I have another article up at Colorlines today, this time about a new movement in medical education to address health disparities: structural competency training.
For the past few decades, issues of health disparities and race have been approached in medical education by way of cultural competency training. The idea behind cultural competency initially, says Hansen, was listening to the patient and learning about their world view. Instead, she recounted her own cultural competency training during medical school: “Chinese patients tend to like the color red so you might want to prescribe them red tablets. Mexican families like to be together so let them all come into the exam room.” In short, cultural competency training can actually serve to reinforce racial stereotyping by making providers believe they are the experts on a certain community. Instead of approaching someone from a race or culture different than their own with a desire to listen and learn about their world view, the provider might come with a set of predetermined ideas about what that person might need or want. Even if cultural competency training wasn’t reinforcing racial stereotypes, after decades of integration into medical school curricula, there is little evidence that it is effectively addressing the issues it was created to solve.
As an alternative, Hansen and Metzl are proposing that medical students train in structural competency instead. At its core, this training would be a crash course in the social determinants of health, an area that Hansen says has historically been seen as the domain of public health, not medicine. But she and Metzl are out to change that, and Hansen thinks the increased focus on holding providers (and insurance companies) responsible for the outcomes of their patients may help to push this effort along. In a Social Science & Medicine Journal article last year they argue: “clinical training must shift its gaze from an exclusive focus on the individual encounter to include the organization of institutions and policies, as well as of neighborhoods and cities, if clinicians are to impact stigma-related health inequalities.”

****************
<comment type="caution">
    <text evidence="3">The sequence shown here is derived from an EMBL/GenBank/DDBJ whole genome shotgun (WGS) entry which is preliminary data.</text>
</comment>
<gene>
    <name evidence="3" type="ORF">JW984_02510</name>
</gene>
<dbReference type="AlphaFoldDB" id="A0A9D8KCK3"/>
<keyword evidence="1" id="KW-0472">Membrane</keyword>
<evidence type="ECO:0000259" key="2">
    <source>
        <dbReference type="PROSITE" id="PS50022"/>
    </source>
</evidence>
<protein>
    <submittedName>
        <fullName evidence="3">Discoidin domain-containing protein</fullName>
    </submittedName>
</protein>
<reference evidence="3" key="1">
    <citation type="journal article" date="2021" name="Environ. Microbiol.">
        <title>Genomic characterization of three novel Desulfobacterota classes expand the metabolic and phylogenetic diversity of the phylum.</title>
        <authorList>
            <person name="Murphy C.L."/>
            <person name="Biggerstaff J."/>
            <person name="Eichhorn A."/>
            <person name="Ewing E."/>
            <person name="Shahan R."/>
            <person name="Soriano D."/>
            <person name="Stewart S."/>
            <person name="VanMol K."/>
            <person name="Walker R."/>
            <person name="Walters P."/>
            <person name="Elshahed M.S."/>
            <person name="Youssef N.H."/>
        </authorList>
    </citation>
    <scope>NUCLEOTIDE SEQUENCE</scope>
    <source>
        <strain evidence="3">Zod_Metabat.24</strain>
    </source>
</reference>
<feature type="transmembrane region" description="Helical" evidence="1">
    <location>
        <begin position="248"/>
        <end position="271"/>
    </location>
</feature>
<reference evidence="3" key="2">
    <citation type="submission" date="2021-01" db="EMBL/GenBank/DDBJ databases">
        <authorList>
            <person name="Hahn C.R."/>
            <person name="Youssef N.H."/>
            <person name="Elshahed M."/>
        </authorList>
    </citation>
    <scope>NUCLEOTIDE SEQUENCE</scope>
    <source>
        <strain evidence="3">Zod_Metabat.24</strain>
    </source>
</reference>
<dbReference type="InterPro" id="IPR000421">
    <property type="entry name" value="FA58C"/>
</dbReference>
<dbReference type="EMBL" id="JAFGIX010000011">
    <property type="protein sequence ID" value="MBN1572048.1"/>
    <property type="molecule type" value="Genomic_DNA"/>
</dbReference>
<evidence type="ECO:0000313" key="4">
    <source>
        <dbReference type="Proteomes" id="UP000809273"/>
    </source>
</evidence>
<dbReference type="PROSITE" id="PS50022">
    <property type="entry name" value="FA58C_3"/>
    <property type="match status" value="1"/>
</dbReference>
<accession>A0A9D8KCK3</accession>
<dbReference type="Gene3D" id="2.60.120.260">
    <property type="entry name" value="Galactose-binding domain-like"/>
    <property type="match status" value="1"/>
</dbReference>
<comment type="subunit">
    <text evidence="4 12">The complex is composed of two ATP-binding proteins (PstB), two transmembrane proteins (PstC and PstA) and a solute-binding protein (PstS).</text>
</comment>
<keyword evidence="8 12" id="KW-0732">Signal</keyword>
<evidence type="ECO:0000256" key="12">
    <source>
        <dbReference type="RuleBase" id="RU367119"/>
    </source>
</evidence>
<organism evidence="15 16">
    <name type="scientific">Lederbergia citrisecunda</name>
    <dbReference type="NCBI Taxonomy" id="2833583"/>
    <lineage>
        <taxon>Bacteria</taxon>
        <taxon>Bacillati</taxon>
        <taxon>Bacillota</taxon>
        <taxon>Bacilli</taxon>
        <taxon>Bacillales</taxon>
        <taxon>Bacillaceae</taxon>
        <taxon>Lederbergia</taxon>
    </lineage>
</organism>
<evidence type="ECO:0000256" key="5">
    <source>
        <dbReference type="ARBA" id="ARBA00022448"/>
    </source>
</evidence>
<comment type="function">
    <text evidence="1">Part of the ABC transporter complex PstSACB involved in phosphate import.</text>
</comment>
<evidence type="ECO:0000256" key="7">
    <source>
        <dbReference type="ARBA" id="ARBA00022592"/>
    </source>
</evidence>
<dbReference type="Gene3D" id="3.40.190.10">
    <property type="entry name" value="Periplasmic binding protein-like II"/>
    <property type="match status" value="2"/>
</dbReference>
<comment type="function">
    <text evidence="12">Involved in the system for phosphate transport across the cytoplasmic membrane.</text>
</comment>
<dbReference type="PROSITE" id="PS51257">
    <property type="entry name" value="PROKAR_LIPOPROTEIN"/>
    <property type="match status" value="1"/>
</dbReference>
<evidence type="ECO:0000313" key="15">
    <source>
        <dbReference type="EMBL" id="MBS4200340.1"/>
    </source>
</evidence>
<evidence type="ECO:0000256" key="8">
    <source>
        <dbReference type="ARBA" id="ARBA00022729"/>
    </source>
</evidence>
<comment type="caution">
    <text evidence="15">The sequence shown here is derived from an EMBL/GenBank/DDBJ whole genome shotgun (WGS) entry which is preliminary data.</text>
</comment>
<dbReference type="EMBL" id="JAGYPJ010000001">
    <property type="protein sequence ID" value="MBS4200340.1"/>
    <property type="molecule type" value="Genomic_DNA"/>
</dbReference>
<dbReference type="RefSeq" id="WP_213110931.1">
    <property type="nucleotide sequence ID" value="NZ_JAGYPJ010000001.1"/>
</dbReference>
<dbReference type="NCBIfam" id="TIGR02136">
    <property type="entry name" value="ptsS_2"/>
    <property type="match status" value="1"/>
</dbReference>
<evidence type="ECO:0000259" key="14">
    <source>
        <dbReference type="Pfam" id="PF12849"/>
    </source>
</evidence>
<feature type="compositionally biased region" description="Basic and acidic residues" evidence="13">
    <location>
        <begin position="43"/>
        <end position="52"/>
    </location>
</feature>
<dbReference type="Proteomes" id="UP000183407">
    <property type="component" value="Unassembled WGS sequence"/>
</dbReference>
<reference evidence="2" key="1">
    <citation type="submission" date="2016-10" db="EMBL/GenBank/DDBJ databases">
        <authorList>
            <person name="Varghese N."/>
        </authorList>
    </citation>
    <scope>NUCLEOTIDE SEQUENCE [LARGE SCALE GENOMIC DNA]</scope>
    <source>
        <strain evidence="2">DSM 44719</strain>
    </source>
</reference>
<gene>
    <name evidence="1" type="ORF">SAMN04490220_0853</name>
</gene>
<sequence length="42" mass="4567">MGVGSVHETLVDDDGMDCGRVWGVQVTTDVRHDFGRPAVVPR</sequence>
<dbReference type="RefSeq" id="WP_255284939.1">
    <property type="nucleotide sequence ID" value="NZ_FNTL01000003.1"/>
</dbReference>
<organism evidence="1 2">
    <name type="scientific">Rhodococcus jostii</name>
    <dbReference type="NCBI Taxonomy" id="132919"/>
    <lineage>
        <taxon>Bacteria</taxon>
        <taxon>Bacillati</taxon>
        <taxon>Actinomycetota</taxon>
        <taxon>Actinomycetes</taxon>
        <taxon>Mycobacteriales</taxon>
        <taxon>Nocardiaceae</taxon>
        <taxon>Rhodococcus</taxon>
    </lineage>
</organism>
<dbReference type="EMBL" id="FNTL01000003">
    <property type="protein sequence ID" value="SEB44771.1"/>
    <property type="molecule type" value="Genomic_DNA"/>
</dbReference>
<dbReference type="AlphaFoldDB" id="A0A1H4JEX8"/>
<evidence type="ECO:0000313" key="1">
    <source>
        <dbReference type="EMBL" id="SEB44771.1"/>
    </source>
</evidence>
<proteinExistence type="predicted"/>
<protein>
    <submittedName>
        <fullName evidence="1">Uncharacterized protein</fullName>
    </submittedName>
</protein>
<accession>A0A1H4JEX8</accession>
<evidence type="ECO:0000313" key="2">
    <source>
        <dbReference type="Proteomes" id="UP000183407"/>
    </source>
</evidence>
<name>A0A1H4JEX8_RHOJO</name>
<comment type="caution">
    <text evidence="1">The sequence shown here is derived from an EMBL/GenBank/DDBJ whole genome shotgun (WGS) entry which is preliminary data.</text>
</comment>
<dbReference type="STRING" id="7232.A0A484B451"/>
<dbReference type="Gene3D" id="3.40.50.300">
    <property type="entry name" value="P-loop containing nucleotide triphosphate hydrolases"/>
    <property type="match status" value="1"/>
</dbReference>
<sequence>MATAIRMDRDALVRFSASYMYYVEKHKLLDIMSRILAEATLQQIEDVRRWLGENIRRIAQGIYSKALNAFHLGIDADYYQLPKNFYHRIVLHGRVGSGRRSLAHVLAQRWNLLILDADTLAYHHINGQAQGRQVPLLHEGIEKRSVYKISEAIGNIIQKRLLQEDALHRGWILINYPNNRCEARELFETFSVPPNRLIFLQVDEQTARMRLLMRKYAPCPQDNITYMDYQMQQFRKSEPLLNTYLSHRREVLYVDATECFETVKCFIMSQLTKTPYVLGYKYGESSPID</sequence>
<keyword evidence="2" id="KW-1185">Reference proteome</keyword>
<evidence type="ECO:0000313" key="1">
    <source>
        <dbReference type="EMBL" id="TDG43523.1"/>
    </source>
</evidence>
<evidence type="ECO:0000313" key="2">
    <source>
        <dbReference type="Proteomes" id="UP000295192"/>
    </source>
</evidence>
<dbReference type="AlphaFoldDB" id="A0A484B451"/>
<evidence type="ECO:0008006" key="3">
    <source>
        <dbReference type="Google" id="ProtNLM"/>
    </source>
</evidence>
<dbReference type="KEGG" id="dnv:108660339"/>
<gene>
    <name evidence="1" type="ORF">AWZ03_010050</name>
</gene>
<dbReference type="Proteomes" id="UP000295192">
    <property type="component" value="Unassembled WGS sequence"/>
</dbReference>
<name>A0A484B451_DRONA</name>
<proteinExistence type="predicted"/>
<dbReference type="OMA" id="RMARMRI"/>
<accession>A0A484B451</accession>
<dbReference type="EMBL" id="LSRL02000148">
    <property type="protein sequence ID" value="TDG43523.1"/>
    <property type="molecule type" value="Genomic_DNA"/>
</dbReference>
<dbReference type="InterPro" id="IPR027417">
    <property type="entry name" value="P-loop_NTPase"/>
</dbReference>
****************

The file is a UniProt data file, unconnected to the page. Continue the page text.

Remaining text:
The Radical Doula Guide, although I didn’t know of the terminology yet (it was coined by Hansen and Metzl) is in many ways a structural competency primer for doulas. We can’t understand someone’s lived experience without first understanding the social and political systems that influence their lives and their health. The idea of cultural competency has always seemed a bit narrow to me, and I think an education in how racism, poverty, sexism, etc impacts health will be way more useful.
I’ve been obsessed with talking about the extreme disparities faced by women of color when it comes to pregnancy and birth, and I’m trying to spend my time looking at potential solutions to the problem, rather than simply the problem itself.
Here’s to hoping this kind of education becomes the norm for all types of providers–midwives, doctors–and doulas too.
Read the full article here.